The state's foster-care system's director, Dr. David Chandler, said the state must increase his division's funding to meet a court-ordered deadline of May 15.
Photo by Imani Khayyam.
Children have died and suffered mistreatment in the state's foster-care system, and the Mississippi Department of Human Services is requesting $34.4 million to change conditions that lead to the abuse.
The Division of Family and Children's Services, the new foster-care division of MDHS, told the House Appropriations Special Committee on Public Health on Monday that it needs the funding to get started—and to avoid federal receivership. The $34.4 million would provide the baseline of funding for an infrastructure of social workers that have yet to be hired and technology to support those workers.
An outside consulting firm, Public Catalyst, will review the foster-care program by May 1 and determine if it's met court order obligations to avoid federal receivership. The state's foster-care system is embroiled in the 2004 Olivia Y lawsuit, filed on behalf of the state's children who have died and been mistreated in the state's care, and if the new division cannot prove they have made big changes or strides, the feds will take over the system. On May 15, all parties in the lawsuit will file a final court order to determine whether or not federal receivership is necessary.
Takesha Darby, who spoke on behalf of the Division of Family and Children's Services, said the division is looking to fill 347 positions with fiscal-year 2017 funding—260 of those positions are in-the-field social-worker positions.
Darby told the committee that a caseload audit conducted by Public Catalyst determined that 521 social workers are needed to work on the current caseloads the division has, but the division is only requesting half that amount at least to start and then will request funding for the rest of the social-worker staff in fiscal-year 2018. As of fiscal-year 2015, 7,557 children are in the state's custody.
"Not only are our workers responsible for children in custody, but they also do preventive work with families to keep kids in their homes and prevent them from coming into custody," Darby said.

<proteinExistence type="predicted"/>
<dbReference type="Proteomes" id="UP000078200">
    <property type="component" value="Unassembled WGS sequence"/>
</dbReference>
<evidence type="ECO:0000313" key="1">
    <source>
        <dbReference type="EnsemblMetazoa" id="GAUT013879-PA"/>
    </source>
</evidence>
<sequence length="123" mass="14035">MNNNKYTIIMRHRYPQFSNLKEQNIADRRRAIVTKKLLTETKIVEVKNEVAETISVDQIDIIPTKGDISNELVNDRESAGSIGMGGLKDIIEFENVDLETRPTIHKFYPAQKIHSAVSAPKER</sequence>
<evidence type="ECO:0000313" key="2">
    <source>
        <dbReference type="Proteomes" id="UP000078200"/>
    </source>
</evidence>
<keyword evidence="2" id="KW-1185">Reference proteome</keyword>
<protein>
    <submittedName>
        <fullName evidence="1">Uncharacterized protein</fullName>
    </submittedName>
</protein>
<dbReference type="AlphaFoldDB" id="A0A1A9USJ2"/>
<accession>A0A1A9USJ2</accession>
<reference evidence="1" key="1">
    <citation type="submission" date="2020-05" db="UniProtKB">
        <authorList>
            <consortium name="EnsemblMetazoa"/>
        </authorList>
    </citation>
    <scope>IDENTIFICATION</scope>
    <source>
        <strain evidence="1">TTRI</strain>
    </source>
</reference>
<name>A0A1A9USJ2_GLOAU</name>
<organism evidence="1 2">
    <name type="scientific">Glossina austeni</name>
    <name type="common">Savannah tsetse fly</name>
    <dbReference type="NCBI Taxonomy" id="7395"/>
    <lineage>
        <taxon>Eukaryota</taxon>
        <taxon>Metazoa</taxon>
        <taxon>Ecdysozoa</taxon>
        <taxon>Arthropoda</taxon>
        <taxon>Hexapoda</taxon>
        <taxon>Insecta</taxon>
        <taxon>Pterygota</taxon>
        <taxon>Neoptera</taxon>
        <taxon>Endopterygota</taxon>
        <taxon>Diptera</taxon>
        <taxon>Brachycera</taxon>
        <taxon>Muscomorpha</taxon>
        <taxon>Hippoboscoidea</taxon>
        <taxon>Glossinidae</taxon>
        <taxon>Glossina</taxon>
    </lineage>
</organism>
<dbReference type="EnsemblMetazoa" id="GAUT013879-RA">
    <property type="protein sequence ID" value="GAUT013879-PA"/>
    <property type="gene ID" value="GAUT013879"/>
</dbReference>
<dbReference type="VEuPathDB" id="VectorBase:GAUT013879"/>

A new report from Public Catalyst, due March 1, will reveal how many more social workers are needed in the state, Darby said. Findings from that report will influence the division's fiscal-year 2018 request.
Gov. Phil Bryant created the Division of Family and Children's Services last year, after the state admitted it has not met court-ordered requirements in the Olivia Y lawsuit. Part of the court order required an overhaul of the state's system, which led Bryant to appoint Dr. David Chandler as the division's executive director in December.
Chandler and his staff are now hard-pressed to meet the court's May deadlines to show significant progress and change in the state's system. Several of the changes require monetary support from the Legislature. If the division cannot prove the turnaround, the state's foster-care system would be the first nationally to go into federal receivership.
In late January, speaking to a Jackson State University Social Work conference, Chandler said the Legislature must increase funding for his division so he can, in turn, hire social workers and raise their salaries.
Part of the Olivia Y court order required the state to hire a consultant—Public Catalyst—to conduct reviews of the state's foster care system. One review, published Nov. 24, recommended piloting "a targeted, county-based privatization of child welfare services (excluding child abuse and neglect investigations)." This privatization pilot would begin with a 12-month planning period in counties with "the need to expand and strengthen services for children and families ... strong private capacity ... and ample public agency leadership support for the collaboration."
The report also recommends focusing on family-based placement of foster children and moving away from group homes and equipping caseworkers with better tools, such as smartphones and tablets, to conduct fieldwork.
The division's budget request on Monday included one-time funding for tablets for social workers. "Social workers need tablets to do case updates instead of waiting to come back to the office," Darby told the committee. The court order set a May 1 deadline for all investigators at the division to have smart phones or tablets.
The division is also asking for funding to increase salaries for social workers so that hiring and retaining staff will not be a challenge.
Email state reporter Arielle Dreher at [email protected] Read more legislative coverage at jfp.ms/msleg.